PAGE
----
Liked by 1 person

    1. I’m only at 7:30 here, so have a few more active synapses…

      I figure my job is mainly to throw out a few ideas that may get your own brilliant mind going. As I understand it, you’ll be spending a heck of a lot of time and effort on your master’s thesis, so you need something that you can feel good about and that you’ll want to spend that time with

      If you want to run away with my idea, or a narrowed version, I’m good with it and will be glad to have helped.


  3. Your research is very interesting and it is something I experiment every day.

    I am French and live in France in the countryside where nobody is iterested by what I have doneof my life, what I like and even who I am. I have had to resign my job as a diplomat to become the carer of my younger sister, who “suffers” from DownS, when our mother died. And we went to live at home in the country.

    Just to be sure I would not become insane, I kept on reading in English (various English(es), writing in English, created a character that was not too far from mine in order to avoid indiscretion, and went on FB, Twitter, Pinterest, etc. I started blogging (always in English) last year and have tried another cross culture with people from the Middle-East or Central Asia. I have made friends with Pakistani people, invited on my blog, criss-crossing ideas, photos, texts, facts of the everyday life.

    I belong to reaing groups and lists online and am particlarly interested in the way gennder studies in the US see the world with their own reading grid. My other great topic in literature is about those neglected or half forgotten (sometimes for the best) women writers of the beginning of the 20th century until the 1960s. In English.

    The participants in the latter bookk groups are mainly middle class women with very average instruction. They are Brits but mostly Americans, Canadians, New-Zealanders, Australians – coming from the “ex colonies” or Commonwealth, white, nostalgic of an idyllic past that never was as such and super fans of their one, two or three women writers. I would say conservative, no less that 55 or 60 and upwards. “Gentle”. No word agaist their beliefs must be said. Some quited reading my blog when reblogs from Karachi begun coming. I have been throw out from two groups last week for having said that the two women authors that were worshipped there were minor and second-rate.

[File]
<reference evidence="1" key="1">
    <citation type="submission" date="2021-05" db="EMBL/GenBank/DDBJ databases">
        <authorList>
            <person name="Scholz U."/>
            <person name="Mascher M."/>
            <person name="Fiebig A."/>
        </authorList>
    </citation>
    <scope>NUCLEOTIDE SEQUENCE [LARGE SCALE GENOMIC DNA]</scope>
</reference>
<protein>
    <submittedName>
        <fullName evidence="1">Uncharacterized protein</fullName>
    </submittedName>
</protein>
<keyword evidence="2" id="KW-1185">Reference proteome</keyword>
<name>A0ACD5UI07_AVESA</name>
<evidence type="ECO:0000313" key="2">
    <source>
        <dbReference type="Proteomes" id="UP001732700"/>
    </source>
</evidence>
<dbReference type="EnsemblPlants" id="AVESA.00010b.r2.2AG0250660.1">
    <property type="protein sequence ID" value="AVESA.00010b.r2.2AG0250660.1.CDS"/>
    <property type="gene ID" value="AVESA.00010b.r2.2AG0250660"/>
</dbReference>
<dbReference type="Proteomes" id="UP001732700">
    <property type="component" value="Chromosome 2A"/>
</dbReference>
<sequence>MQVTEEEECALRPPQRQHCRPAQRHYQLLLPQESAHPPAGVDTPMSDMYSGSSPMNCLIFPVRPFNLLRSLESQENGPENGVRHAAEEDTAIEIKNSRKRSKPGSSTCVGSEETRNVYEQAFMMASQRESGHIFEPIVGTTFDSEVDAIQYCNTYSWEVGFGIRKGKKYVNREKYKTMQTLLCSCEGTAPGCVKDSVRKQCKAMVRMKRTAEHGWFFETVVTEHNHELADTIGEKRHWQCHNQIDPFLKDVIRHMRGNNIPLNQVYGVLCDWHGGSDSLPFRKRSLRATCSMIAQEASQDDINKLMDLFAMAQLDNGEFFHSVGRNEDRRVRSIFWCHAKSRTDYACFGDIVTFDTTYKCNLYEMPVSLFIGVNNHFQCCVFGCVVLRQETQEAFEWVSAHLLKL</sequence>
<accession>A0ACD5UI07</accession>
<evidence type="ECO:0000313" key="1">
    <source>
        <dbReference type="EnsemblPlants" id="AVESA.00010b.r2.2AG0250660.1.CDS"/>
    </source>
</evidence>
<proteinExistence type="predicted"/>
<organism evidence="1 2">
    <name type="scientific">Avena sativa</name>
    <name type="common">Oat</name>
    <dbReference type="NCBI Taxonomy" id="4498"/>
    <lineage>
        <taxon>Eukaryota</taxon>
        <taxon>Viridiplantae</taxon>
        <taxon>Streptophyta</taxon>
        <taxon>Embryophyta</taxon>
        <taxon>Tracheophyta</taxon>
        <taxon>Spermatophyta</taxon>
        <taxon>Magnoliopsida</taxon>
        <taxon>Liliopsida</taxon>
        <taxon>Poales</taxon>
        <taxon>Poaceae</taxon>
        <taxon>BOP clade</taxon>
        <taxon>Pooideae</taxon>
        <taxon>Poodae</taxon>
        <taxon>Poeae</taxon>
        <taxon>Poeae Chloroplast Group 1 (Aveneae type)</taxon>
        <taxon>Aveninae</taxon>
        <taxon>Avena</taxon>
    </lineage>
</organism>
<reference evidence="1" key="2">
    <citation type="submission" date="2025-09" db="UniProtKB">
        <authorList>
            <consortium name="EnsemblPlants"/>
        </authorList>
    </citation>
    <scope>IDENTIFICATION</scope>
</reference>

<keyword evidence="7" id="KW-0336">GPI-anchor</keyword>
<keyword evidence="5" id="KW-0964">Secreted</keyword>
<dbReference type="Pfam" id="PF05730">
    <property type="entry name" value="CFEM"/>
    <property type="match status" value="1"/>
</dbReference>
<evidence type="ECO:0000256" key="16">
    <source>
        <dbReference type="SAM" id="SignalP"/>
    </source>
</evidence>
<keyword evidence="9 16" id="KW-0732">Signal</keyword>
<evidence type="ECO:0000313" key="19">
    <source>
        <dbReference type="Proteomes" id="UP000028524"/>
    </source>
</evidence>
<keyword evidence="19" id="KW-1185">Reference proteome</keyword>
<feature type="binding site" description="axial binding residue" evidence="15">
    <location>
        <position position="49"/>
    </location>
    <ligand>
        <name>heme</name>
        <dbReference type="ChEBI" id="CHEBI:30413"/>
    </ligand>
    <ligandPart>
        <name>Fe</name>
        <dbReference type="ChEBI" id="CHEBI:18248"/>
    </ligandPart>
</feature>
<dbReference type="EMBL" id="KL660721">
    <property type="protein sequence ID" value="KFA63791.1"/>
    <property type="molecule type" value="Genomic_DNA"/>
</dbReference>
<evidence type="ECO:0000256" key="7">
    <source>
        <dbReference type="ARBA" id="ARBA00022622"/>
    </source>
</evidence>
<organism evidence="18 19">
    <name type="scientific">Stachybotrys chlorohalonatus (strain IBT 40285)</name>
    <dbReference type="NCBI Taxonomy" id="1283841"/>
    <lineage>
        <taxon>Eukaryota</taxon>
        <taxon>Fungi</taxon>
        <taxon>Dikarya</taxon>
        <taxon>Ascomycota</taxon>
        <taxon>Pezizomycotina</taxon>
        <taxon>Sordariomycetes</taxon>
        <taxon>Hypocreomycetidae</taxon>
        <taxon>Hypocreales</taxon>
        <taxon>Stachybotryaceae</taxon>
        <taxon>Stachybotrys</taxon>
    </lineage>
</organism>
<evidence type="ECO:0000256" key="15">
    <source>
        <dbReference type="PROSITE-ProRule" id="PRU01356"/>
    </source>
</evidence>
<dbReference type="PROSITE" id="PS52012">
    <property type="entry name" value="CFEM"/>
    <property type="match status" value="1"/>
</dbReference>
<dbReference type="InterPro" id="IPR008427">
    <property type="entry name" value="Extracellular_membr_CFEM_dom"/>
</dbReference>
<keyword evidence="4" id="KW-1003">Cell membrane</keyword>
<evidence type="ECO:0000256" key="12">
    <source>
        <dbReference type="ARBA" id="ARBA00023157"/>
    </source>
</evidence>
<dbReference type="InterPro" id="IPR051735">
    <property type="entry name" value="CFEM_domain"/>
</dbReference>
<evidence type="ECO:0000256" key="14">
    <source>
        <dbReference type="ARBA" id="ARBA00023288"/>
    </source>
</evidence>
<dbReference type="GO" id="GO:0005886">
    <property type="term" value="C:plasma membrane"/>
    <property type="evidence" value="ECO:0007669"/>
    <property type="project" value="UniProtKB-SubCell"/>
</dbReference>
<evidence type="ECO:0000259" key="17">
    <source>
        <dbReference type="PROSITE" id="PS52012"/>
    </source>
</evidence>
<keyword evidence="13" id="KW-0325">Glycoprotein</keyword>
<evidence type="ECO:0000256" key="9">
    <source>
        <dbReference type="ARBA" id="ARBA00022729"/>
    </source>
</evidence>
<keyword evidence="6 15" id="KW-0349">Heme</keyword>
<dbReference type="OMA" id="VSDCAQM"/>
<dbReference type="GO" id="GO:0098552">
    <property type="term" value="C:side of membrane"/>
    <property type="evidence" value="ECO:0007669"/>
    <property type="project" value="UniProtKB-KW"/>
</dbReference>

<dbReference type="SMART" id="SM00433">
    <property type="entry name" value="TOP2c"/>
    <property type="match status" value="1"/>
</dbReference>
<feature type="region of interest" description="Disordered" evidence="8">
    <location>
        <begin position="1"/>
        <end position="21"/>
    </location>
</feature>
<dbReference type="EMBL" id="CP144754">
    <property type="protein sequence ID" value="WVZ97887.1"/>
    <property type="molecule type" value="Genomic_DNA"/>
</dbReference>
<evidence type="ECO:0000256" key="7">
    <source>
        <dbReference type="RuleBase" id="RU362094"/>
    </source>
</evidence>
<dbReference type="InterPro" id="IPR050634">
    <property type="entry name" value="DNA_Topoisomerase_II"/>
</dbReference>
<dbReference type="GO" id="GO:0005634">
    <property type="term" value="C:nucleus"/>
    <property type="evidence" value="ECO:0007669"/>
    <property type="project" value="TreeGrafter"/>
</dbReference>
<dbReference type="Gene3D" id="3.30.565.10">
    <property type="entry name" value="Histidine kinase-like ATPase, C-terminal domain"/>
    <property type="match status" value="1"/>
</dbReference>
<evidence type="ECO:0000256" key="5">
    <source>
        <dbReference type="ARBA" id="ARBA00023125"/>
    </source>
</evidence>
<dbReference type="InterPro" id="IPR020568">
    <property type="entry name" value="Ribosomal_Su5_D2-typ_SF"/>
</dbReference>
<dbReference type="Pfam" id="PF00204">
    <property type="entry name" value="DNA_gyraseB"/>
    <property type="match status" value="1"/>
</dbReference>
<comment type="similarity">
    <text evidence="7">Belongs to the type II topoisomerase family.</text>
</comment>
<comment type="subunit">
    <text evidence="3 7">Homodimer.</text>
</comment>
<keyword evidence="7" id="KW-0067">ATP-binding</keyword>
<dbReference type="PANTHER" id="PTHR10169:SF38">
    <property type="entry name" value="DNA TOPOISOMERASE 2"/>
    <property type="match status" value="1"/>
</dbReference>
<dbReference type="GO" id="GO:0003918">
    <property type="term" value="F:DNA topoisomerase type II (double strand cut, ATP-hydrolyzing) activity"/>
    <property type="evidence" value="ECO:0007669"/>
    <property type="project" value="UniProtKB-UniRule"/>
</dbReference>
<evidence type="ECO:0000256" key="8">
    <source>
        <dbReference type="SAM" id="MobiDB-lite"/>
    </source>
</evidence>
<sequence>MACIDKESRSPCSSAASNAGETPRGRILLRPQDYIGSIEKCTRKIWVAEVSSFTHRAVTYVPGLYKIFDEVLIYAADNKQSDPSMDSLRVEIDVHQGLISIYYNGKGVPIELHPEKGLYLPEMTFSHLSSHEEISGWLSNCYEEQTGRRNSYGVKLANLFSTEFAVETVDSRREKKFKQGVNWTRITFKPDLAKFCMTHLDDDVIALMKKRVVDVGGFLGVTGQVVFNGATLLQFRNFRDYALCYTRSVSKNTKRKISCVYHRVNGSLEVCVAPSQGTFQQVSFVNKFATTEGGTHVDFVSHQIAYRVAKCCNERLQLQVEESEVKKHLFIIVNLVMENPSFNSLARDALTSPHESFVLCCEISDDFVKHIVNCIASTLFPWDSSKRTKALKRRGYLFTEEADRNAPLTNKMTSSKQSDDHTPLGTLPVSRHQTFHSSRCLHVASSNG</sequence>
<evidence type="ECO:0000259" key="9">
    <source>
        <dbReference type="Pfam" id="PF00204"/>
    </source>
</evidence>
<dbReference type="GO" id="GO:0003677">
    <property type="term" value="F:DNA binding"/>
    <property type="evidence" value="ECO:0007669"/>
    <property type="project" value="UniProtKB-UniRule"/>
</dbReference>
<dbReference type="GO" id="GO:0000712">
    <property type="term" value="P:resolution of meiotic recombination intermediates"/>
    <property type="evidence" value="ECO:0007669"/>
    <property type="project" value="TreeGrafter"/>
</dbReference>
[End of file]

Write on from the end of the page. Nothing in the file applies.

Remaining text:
A message went from onr of the members to the adminitsrators of a group asking my exclusion. Unfortuately, it was re-sent openly to all members of the group and I could read it. The lady was saying as one of her arguments that I was certainly bipolar and coming frm a country that had produced very little in what she called literature.

    There are here very interesting examples of the dynamics of groups (see anthropology for this) and of comparison of cultures: for a French person, the language (and its meaning) is very different among English-speakers. The gap of knowledge of customs and history is sometimes wider between Norther Americans and Brits than between Frenchies and Brits. The very fundamentals of culture between English speakers are not understood. And there is sometimes a common fight against non native English speakers and native English speakers (whatever the English spoken).

    Then, based on this, just think about the link I try to make (all in English) between Pakistan and the Mid-West through France! Or between Australia and Russia!

    Therefore, yes, there is a great need of multi-cultural approach from seemingly little things until what was myjob before: sometimes, diplomats and States do not understand each others because they do not put the same meaning under the same word. The world lives upon a great misunderstanding.

    I don’t know if I may be of any help. Let e know if I am and how. In this case, I would give you an e-mail address.

    You’re on a right track but there is a lot to do. Onwards! 🙂

    P.S. I am queen of typos: I hope you don’t mind.


  4. …it’s been a while since this blog post was ‘new’ so maybe you’ve already found an idea for your thesis. If not, here’s an idea: Look at the work of authors who were successful in a culture different from their own original culture. Compare several authors or explore the phenomenon in a specific case. There are a good number of poets, novelists, essayists etc who wrote across cultures, who embraced (or tried to embrace) foreign places as home, etc. This needs a lot of narrowing down if you want to turn it into a thesis idea, but maybe there’s something there that interests you.
    Alternatively, have you thought about looking at how living in exile / living in a different culture and language affects the literary output? Elizabeth Bishop comes to mind, writing in English while living in Brazil.